Lack of Manpower
In 2016 the then Chief Justice of India, Justice T.S. Thakur during an event started sobbing and lashed at the government “Therefore not only in the name of the litigant… the poor litigant (he pauses as his voice trembles with emotion) languishing in jail but also in the name of the country and progress, I beseech you to realise that it is not enough to criticise the judiciary…You can’t shift the entire burden on the judiciary, Nothing has moved since 1987″
He referred to how the Law Commission in 1987 had recommended 40,000 judges in the country to tide over the problem of pendency of that time. Its report had said that there were only 10 judges to a million population when there should be at least 50 judges per 10 lakh population.
At the heart of the CJI’s address were four strands of arguments: that judges are overwhelmed by the load of litigation; judicial vacancies are not being filled up; the appointments procedure is getting stuck at the level of the government for obscure reasons; and that without the wheels of justice turning smoothly, the common man will suffer the most.
As of 1 January, 2016, there were 16119 judges in subordinate judiciary, 598 in High Court, and 26 in Supreme Court in 2016 there were 32 million pending cases.
“It’s deliberate negligence from governments that has pushed the judiciary into such a state of scarcity,” says eminent jurist Ram Jethmalani. “The judiciary accounts for just 0.5 percent of the budgetary allocation.”
Complexed Judicial System
On 13th june 1997 a swirling mass of thick smog entered the balcony section of the well-known cinema hall located in south Delhi. With most exits unavailable and no usher to help, the people seated on the balcony found themselves trapped.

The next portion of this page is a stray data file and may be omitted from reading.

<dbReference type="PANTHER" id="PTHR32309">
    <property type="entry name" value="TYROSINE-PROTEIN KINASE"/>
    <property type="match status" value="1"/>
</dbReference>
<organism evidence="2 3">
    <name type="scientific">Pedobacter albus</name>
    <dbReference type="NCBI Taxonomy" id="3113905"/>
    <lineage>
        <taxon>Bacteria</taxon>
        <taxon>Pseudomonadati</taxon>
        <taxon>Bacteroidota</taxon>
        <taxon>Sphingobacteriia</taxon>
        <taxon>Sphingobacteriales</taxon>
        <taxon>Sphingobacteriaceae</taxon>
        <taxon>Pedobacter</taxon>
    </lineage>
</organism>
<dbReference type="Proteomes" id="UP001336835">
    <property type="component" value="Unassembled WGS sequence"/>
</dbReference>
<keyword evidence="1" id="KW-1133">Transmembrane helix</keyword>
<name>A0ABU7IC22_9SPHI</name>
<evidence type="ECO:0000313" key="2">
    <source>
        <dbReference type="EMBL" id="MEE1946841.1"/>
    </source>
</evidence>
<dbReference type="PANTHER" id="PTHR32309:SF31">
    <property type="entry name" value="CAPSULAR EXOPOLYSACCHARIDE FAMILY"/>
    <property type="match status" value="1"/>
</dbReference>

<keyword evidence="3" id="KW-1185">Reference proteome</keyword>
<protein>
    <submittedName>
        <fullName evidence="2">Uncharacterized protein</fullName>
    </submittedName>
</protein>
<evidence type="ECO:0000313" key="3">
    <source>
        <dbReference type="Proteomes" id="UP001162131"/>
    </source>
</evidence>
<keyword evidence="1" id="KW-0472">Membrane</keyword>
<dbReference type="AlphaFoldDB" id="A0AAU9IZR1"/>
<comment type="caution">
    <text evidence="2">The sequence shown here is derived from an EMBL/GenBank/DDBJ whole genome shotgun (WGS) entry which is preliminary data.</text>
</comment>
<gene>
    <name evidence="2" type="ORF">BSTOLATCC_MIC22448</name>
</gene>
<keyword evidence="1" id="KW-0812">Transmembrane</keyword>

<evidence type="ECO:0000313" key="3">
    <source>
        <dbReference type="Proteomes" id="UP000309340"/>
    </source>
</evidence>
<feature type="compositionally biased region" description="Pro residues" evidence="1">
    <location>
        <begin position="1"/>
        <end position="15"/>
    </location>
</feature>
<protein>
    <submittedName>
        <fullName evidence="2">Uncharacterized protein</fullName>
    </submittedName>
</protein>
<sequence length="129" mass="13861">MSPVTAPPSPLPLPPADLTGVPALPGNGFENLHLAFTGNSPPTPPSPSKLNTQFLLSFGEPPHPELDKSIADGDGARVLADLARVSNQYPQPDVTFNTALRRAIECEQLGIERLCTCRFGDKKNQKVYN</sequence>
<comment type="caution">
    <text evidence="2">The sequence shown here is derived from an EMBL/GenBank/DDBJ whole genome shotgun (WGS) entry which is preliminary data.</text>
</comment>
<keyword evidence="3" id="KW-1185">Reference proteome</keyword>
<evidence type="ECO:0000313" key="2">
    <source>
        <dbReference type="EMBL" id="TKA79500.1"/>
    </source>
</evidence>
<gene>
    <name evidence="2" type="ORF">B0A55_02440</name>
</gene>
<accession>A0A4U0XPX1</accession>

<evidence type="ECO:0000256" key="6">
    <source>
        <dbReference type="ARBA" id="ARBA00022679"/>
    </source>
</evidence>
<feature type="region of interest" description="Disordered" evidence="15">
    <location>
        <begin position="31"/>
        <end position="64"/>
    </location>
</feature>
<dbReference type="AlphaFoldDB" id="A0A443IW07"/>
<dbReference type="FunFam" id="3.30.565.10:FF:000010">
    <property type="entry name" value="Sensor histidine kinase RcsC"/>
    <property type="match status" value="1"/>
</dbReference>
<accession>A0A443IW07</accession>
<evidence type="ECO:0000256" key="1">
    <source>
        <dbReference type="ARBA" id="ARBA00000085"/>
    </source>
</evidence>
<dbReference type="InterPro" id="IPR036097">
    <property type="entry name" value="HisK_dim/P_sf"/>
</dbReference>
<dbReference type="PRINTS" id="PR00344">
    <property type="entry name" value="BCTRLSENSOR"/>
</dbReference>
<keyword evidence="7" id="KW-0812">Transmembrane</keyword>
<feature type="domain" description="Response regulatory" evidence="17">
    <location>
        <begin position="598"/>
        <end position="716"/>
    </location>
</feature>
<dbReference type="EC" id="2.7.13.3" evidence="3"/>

By 7:00 p.m. fifty-seven people had died and one hundred seven injured in the ensuing stampede. Two or more died later in hospital.
Neelam and Shekhar Krishnamoorthy lost their children Unnati and Ujjwal aged seventeen and thirteen respectively that day. They decided to fight for justice- to bring those who are responsible for tragedy to book. Their battle which started nineteen years ago continues till date.”- quotes the book “Trial by Fire”.
From the above-mentioned Uphaar cinema tragedy, it is evident how appeals, trials, and retrials consumed a long time. India has a complex judicial system. Cases go from inferior to the superior courts, new arguments, new evidence arises, dates are given after an interval of a long time sometimes a year. Retrials happen, and in this way, years pass, and sometimes decades pass. Meanwhile, the lives of victims became miserable during their long and never-ending fight for justice and about the shortcomings of our judicial system.
The only motive of our lives is to get justice for our children to see the culprits punished– says Mr & Mrs. Krishnamoorthy.
I have always been against Glorifying Over Work and therefore, in the year 2021, I have decided to launch this campaign “Balancing Life”and talk about this wrong practice, that we have been following since last few years. I will be talking to and interviewing around 1 lakh people in the coming 2021 and publish their interview regarding their opinion on glamourising Over Work.
If you are interested in participating in the same, do let me know.